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2024/07

What does “Capital Preservation” really mean in investing?

It’s time for a daily article again. Today, let’s discuss an important topic: capital preservation.

Why bring this up? Many people ask, “Can this product (investment) guarantee capital preservation?”

In traditional financial investment concepts, especially in Australia, only government bonds and bank deposits up to $50,000 can be considered capital-preserving. All other investments carry risks. It’s well-known in investment circles that high returns inevitably come with high risks. Government bonds and term deposits are your best options if you want risk-free capital preservation.

However, most people think capital preservation refers to the money they invest. But in reality, whether in investments, life, or even our lifetimes, we constantly need to preserve our “capital,” which is not just money. It includes our principles, bottom lines, values, and responsibilities.

Does this sound too abstract? What does this have to do with investing? A lot!

In financial markets, opting for capital preservation means avoiding excessive financial risks. The principles, bottom lines, values, and responsibilities I mentioned can help us make different investment choices.

For example, with the same AUD100,000, you could buy government bonds or invest in property bridge loan funds. You could choose simple, modest manufacturing sectors or seemingly booming P2P products.

Every choice we make is a decision on whether to preserve capital.

In 2021, at a Berkshire Hathaway shareholders meeting, some investors questioned Warren Buffett’s conservative investment strategy. At the same time, Cathie Wood, who became famous for her heavy investment in Tesla in 2020, was thriving and seemed poised to surpass Buffett as the new investment guru. However, just two years later, her fund plummeted by 40%, while Buffett’s fund continued to show stable, mature returns, ultimately surpassing Wood’s performance by a significant margin.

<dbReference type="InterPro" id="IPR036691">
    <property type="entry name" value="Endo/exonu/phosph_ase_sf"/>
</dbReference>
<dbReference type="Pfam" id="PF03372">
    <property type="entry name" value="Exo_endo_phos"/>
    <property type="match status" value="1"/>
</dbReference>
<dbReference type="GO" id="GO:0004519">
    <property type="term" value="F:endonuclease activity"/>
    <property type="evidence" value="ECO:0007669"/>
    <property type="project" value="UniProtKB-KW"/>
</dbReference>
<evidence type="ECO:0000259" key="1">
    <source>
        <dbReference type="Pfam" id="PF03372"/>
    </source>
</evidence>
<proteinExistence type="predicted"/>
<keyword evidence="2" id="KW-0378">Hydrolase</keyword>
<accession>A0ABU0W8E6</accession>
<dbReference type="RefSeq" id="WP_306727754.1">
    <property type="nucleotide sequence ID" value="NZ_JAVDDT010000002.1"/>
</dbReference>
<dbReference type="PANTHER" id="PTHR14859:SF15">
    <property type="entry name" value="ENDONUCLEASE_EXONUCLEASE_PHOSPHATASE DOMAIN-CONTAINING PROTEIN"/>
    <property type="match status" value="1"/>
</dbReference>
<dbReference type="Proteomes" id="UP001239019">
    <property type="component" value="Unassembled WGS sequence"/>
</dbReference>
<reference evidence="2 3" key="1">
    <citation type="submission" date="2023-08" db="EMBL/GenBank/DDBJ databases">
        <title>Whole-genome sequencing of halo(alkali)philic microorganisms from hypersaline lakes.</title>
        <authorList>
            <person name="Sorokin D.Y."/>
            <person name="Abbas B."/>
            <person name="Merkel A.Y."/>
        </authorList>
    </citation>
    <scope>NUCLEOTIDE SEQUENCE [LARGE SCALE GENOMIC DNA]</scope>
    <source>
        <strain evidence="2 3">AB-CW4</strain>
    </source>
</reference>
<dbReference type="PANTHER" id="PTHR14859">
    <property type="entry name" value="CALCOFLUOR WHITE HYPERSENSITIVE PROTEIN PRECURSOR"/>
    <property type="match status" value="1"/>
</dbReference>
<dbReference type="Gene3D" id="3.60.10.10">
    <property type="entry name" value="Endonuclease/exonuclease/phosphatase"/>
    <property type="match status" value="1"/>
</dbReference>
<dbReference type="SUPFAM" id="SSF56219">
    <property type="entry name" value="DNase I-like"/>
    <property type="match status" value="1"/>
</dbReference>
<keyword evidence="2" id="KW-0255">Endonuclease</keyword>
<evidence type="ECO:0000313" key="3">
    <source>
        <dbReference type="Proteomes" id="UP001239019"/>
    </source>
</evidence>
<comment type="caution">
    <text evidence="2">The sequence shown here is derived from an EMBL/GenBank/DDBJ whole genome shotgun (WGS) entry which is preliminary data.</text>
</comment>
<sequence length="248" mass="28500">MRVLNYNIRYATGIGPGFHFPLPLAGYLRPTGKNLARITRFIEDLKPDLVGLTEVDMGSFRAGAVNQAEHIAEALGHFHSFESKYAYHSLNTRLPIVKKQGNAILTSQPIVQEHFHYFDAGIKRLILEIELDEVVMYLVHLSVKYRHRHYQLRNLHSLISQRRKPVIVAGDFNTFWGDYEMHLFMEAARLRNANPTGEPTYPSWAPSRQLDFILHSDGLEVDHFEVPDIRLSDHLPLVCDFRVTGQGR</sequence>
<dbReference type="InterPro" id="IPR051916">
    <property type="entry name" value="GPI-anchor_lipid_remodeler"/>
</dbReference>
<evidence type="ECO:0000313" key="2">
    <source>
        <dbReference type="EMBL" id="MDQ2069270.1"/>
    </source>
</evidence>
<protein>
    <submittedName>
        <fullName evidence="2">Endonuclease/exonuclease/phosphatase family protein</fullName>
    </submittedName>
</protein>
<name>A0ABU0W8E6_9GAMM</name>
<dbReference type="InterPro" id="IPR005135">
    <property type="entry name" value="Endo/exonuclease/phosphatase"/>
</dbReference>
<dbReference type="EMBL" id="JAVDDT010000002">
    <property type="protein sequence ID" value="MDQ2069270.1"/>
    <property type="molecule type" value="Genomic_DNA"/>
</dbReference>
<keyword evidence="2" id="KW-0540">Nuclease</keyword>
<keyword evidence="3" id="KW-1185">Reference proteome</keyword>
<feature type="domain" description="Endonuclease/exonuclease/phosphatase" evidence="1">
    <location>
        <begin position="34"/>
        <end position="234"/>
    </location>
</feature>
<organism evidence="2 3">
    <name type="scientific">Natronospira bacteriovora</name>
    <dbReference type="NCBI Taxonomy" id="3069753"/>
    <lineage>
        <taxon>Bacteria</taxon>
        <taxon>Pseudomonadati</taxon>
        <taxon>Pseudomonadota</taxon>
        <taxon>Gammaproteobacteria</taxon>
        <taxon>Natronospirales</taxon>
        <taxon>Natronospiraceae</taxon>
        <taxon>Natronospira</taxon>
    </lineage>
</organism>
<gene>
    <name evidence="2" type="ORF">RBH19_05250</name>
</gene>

This is not to say Wood’s strategy is terrible. The point is, if you were a follower of Buffett but felt tempted by another manager’s impressive short-term performance, would you doubt your initial decision? The questions: What drove your decision to invest in a particular product or fund? Was it merely the promise of high returns? If your decision is based solely on these factors, your risk of future failure is high.

This is similar to young people in love—if a girl is attracted to a boy because of his luxury car and expensive clothes, she might overlook the more profound truth.

Before making any investment decision, we must determine whether the stock, product, or fund aligns with our “capital.” If you choose companies or fund managers willing to forsake principles for profit, no matter how well-packaged they are, they have already failed in preserving capital.

Everyone knows their bottom line. Once crossed, you’ll feel uneasy, worried, and insecure. When you experience these feelings, it’s a clear signal that capital is not being preserved.

Focusing solely on technical charts and indicators to find clear signals for increasing returns or preserving capital is unsustainable in the long term. My years of experience with failures, lessons, and short-term successes have taught me that preserving our “capital” is crucial in every action we take, not just investing.

When you ask, “Can this product guarantee capital preservation?” you’re not looking for financial assurance. You lack a sense of security and certainty about where your money is going. You want to make money but fear compromising your principles and values.

The answer is unequivocally no. Remember: If you abandon your “capital” for high returns, those returns will likely be short-lived.

Over decades, Buffett has proven that holding onto your “capital” yields consistent returns.

So, when you invest, select products and sectors that allow you to preserve your “capital.”

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